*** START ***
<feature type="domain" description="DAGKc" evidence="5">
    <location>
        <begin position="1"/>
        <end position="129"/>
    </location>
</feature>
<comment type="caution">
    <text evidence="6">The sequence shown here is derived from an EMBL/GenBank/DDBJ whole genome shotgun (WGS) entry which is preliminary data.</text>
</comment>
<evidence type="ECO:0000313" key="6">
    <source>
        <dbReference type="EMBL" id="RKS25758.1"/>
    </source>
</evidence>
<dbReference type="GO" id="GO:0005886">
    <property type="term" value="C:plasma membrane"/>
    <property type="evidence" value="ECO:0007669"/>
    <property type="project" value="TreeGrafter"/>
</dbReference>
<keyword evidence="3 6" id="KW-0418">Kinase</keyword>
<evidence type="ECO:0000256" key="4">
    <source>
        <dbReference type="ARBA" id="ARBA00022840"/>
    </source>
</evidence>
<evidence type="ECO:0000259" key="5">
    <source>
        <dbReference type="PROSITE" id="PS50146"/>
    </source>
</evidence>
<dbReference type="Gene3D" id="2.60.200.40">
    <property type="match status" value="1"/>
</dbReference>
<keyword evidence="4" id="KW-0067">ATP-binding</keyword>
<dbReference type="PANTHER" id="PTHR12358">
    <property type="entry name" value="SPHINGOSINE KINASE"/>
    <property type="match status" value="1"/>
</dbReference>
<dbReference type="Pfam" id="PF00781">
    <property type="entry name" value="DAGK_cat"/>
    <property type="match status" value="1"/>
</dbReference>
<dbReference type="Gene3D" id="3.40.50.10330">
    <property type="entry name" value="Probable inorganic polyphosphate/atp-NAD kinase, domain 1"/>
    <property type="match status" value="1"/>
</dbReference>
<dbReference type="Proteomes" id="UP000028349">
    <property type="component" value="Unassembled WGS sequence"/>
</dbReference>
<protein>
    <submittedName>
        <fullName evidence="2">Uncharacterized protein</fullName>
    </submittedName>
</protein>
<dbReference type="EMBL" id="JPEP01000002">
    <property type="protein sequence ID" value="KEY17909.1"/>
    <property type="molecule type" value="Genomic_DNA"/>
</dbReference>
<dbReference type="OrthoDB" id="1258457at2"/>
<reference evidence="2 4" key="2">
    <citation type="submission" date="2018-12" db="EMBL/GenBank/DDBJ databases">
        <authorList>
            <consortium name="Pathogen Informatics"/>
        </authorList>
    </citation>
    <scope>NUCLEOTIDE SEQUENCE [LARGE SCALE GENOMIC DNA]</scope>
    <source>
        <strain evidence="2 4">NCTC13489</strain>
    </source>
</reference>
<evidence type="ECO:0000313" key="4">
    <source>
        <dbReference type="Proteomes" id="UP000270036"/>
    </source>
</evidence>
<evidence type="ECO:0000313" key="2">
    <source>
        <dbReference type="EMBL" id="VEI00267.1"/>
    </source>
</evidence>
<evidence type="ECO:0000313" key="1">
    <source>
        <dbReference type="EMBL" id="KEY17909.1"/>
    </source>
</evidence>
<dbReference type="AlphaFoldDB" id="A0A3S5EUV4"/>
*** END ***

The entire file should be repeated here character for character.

<feature type="domain" description="DAGKc" evidence="5">
    <location>
        <begin position="1"/>
        <end position="129"/>
    </location>
</feature>
<comment type="caution">
    <text evidence="6">The sequence shown here is derived from an EMBL/GenBank/DDBJ whole genome shotgun (WGS) entry which is preliminary data.</text>
</comment>
<evidence type="ECO:0000313" key="6">
    <source>
        <dbReference type="EMBL" id="RKS25758.1"/>
    </source>
</evidence>
<dbReference type="GO" id="GO:0005886">
    <property type="term" value="C:plasma membrane"/>
    <property type="evidence" value="ECO:0007669"/>
    <property type="project" value="TreeGrafter"/>
</dbReference>
<keyword evidence="3 6" id="KW-0418">Kinase</keyword>
<evidence type="ECO:0000256" key="4">
    <source>
        <dbReference type="ARBA" id="ARBA00022840"/>
    </source>
</evidence>
<evidence type="ECO:0000259" key="5">
    <source>
        <dbReference type="PROSITE" id="PS50146"/>
    </source>
</evidence>
<dbReference type="Gene3D" id="2.60.200.40">
    <property type="match status" value="1"/>
</dbReference>
<keyword evidence="4" id="KW-0067">ATP-binding</keyword>
<dbReference type="PANTHER" id="PTHR12358">
    <property type="entry name" value="SPHINGOSINE KINASE"/>
    <property type="match status" value="1"/>
</dbReference>
<dbReference type="Pfam" id="PF00781">
    <property type="entry name" value="DAGK_cat"/>
    <property type="match status" value="1"/>
</dbReference>
<dbReference type="Gene3D" id="3.40.50.10330">
    <property type="entry name" value="Probable inorganic polyphosphate/atp-NAD kinase, domain 1"/>
    <property type="match status" value="1"/>
</dbReference>
<dbReference type="Proteomes" id="UP000028349">
    <property type="component" value="Unassembled WGS sequence"/>
</dbReference>
<protein>
    <submittedName>
        <fullName evidence="2">Uncharacterized protein</fullName>
    </submittedName>
</protein>
<dbReference type="EMBL" id="JPEP01000002">
    <property type="protein sequence ID" value="KEY17909.1"/>
    <property type="molecule type" value="Genomic_DNA"/>
</dbReference>
<dbReference type="OrthoDB" id="1258457at2"/>
<reference evidence="2 4" key="2">
    <citation type="submission" date="2018-12" db="EMBL/GenBank/DDBJ databases">
        <authorList>
            <consortium name="Pathogen Informatics"/>
        </authorList>
    </citation>
    <scope>NUCLEOTIDE SEQUENCE [LARGE SCALE GENOMIC DNA]</scope>
    <source>
        <strain evidence="2 4">NCTC13489</strain>
    </source>
</reference>
<evidence type="ECO:0000313" key="4">
    <source>
        <dbReference type="Proteomes" id="UP000270036"/>
    </source>
</evidence>
<evidence type="ECO:0000313" key="2">
    <source>
        <dbReference type="EMBL" id="VEI00267.1"/>
    </source>
</evidence>
<evidence type="ECO:0000313" key="1">
    <source>
        <dbReference type="EMBL" id="KEY17909.1"/>
    </source>
</evidence>
<dbReference type="AlphaFoldDB" id="A0A3S5EUV4"/>